Perhaps you’ve never considered going to more than one college at the same time in order to study the same topic only in a different environment. But that is exactly the purpose behind the Eco League.
Eco League colleges offer experiential education
The Eco League is comprised of five small liberal arts institutions across the U.S. that share similar missions and value systems. Their goal is to educate students to build a sustainable future through environmental stewardship and social change by stressing experiential education and global perspectives based on a “sense of place.”
That sense of place is what helps define the idea behind the semester exchange programs which allow students from one school to study at another. This gives them the unique access to the various ecosystems throughout the country.
Students graduate better prepared to take on the real-world challenge of creating sustainable communities no matter where they choose to work.
Five U.S. colleges form the Eco League
Alaska Pacific University sits on a 170-acre wooded campus in the heart of modern Anchorage and offers both undergraduate and graduate degree programs in education (K-8), environmental science, liberal studies, outdoor studies, counseling psychology, business administration, and combinations of the above.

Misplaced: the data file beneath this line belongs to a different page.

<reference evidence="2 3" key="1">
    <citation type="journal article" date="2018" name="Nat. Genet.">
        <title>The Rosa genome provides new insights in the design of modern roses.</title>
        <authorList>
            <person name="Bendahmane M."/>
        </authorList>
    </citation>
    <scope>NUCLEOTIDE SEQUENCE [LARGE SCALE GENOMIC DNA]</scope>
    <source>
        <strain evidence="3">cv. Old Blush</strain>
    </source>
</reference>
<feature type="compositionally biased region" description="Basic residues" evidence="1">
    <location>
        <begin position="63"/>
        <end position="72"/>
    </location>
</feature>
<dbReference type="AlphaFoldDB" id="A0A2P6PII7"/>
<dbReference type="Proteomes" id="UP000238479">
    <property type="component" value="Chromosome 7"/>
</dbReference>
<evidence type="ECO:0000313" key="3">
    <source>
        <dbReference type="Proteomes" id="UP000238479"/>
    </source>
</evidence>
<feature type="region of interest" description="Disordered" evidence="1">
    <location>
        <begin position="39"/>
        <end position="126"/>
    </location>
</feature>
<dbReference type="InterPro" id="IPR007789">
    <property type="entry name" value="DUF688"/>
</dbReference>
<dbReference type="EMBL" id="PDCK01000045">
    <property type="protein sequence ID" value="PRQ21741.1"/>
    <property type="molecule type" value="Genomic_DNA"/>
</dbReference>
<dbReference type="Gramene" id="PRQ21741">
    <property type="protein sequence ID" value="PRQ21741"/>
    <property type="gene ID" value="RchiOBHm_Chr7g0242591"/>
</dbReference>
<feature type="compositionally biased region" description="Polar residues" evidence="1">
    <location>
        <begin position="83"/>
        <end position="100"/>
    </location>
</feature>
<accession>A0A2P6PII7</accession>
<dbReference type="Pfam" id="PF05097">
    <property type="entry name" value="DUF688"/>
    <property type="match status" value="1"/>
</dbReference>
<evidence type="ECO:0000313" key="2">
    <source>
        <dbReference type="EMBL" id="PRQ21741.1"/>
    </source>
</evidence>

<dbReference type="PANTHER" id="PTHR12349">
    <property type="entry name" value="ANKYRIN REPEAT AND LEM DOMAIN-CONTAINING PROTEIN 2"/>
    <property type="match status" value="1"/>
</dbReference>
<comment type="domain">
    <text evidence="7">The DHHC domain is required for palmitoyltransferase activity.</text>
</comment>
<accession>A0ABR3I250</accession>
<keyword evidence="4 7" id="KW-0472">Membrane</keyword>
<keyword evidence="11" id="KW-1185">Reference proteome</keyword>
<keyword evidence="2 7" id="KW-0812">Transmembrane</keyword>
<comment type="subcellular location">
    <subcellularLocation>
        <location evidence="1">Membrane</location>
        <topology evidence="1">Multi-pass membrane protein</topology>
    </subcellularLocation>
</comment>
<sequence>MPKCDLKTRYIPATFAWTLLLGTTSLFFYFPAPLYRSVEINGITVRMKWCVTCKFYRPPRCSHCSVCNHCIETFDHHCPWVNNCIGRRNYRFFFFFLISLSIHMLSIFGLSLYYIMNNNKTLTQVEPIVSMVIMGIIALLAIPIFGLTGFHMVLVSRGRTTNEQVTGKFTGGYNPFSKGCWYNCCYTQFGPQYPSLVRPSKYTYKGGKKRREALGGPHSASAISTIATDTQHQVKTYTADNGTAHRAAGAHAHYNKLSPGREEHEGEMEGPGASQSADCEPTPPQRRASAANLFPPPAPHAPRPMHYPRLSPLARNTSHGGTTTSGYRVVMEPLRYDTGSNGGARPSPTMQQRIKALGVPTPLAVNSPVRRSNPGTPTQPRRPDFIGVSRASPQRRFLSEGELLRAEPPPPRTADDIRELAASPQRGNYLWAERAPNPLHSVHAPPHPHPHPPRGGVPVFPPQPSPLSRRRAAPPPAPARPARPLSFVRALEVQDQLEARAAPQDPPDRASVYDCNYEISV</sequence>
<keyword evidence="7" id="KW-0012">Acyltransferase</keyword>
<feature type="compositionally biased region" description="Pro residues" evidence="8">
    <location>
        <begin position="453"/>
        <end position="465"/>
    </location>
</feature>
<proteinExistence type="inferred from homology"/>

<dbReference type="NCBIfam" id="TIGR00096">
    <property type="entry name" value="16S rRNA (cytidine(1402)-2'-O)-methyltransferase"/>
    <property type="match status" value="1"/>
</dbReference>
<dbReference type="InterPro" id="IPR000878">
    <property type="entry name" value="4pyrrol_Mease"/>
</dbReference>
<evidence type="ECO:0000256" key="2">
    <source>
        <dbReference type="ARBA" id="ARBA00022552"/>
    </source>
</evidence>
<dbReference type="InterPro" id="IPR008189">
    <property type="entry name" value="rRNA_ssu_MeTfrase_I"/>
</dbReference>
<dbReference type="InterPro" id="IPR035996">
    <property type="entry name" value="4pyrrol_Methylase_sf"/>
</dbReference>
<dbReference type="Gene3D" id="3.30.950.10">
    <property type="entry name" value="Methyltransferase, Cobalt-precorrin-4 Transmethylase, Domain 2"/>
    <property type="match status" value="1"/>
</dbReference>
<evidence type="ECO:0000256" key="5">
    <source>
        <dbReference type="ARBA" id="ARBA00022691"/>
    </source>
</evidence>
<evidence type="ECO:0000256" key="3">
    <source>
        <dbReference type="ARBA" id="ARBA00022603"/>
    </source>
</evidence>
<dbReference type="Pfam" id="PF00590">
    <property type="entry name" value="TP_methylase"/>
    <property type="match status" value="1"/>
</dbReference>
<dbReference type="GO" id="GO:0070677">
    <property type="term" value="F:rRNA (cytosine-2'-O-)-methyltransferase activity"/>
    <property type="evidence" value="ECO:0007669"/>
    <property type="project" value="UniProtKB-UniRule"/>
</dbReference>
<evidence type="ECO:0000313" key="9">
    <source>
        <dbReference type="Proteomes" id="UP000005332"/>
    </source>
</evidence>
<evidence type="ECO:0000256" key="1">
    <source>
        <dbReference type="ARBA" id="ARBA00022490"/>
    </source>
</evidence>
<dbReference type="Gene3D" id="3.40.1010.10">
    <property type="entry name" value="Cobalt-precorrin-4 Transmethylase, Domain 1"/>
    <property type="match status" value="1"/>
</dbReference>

Ranked among the best of Master’s Level Universities by U.S. News & World Report, the small student body of 575 allows for an average class size of 12.
College of the Atlantic in Maine is a 35-acre campus on Frenchman Bay in the small town coastal setting of Bar Harbor. The college also has two off-shore island research stations and an 85-acre organic farm.
All 300 students major in Human Ecology, the study of our relationship with our natural, social, and man-made environment, with an interdisciplinary, self-directed degree plan.
Green Mountain College is in the historic rural town of Poultney, Vermont, just a few hours’ drive from numerous metropolitan areas. Boston, Mass., is about 3 ½ miles to the east and Syracuse, New York, is about the same distance to the west.
There are 25 major areas of study for the 750 students who attend the school, providing an ample number of academic choices. And if that’s not enough to get you interested, the college gets over 50 percent of its electricity from cow power.
Northland College sits in the northern Wisconsin city of Ashland, next to Lake Superior and the Chequamegon National Forest. Established in 1906 and affiliated with the United Church of Christ, Northland integrates liberal arts studies with an environmental emphasis.
With the largest number of major choices—there are 30 undergrad degree programs—the student body of 750 has a lot to choose from.
Prescott College, located in the picturesque mountains of Arizona about two hours north of Phoenix, is surrounded by pine trees and fresh air. With approximately 500 undergraduate students, the average on campus class size is 12. Go into the field and that number declines to six.
What this beautiful location and small campus has to offer is a group of multi-disciplinary programs in adventure education, arts and letters, education/teacher certification, environmental studies, cultural and regional studies and human development.